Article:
In Chapter 4, Gerhardt examines nonjudicial precedent. Nonjudicial precedent is any constitutional judgment made by a nonjudicial public authority, which is claimed or treated as a norm by that authority. As Gerhardt sees it, the somewhat myopic focus on judicial precedent has skewed the focus of scholarship on the courts, and particularly on the Supreme Court. Indeed, the vast majority of precedents are nonjudicial, and these range from presidential signing statements to the use of senatorial courtesy. And most of these nonjudicial precedents remain undisturbed by the Court, indicating that most law of constitutional significance is not, in fact, made by the judiciary.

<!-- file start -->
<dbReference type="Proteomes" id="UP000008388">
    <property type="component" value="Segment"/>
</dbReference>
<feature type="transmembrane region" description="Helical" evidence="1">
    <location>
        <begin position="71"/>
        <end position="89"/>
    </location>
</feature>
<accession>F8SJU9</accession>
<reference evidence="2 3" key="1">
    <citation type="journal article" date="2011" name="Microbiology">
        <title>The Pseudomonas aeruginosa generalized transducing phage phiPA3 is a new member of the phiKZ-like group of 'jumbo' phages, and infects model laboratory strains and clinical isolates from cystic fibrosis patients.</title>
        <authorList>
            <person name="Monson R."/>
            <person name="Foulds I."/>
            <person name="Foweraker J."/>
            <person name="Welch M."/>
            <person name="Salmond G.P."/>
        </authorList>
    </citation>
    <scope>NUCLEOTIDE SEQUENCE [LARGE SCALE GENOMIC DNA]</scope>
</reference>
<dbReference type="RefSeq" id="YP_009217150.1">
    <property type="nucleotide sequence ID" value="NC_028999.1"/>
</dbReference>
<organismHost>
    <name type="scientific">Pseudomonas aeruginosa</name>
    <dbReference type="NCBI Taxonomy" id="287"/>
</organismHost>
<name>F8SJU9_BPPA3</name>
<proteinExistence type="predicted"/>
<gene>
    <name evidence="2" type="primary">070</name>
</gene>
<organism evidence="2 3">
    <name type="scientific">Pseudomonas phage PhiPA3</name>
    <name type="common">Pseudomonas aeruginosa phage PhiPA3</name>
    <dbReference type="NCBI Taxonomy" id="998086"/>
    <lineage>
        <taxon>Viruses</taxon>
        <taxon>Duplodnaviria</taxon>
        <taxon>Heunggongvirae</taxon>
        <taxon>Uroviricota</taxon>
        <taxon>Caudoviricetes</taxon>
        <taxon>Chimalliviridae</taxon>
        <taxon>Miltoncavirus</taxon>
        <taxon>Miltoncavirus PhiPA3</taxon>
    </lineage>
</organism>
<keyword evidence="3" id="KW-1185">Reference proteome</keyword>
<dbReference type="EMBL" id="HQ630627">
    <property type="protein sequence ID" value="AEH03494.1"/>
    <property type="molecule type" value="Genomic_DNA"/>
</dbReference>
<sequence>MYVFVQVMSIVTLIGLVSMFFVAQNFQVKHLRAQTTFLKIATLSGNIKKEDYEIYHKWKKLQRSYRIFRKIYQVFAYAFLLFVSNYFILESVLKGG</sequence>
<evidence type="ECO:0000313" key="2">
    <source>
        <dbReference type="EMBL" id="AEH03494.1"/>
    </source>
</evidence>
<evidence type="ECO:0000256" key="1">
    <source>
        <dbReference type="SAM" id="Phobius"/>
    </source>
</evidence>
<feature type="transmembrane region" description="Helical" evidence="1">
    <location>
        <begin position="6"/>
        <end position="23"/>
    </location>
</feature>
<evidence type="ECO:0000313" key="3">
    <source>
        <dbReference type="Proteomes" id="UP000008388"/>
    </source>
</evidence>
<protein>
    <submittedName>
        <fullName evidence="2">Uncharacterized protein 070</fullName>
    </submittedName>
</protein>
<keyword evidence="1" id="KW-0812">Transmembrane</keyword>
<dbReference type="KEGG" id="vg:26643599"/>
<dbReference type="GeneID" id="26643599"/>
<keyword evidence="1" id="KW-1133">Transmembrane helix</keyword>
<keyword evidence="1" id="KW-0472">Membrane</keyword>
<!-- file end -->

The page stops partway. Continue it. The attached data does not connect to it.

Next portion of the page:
According to Gerhardt, the defining characteristic of nonjudicial precedent is its “discoverability” (p.111). Discoverability is, roughly speaking, the effort by public authorities to invest some, but not all, nonjudicial governmental action with “normative authority” (p.112). With this understanding in mind, Gerhardt describes three straightforward examples of nonjudicial precedents that have, over time, become invested with normative precedential force: vice presidential succession to the presidency, presidential signing statements and the nonimpeachability of members of Congress. The more complicated and interesting examples of nonjudicial precedent that Gerhardt considers are congressional actions to censure a president, majority rule in the Senate and treaty authorization by the Senate as a prerequisite for presidential commitments of military forces. These examples are more complicated than vice presidential succession and nonimpeachability of members of Congress for three reasons: (1) incomplete historical records, (2) conflicting precedents and (3) few citations to establish precedential authority. [*818]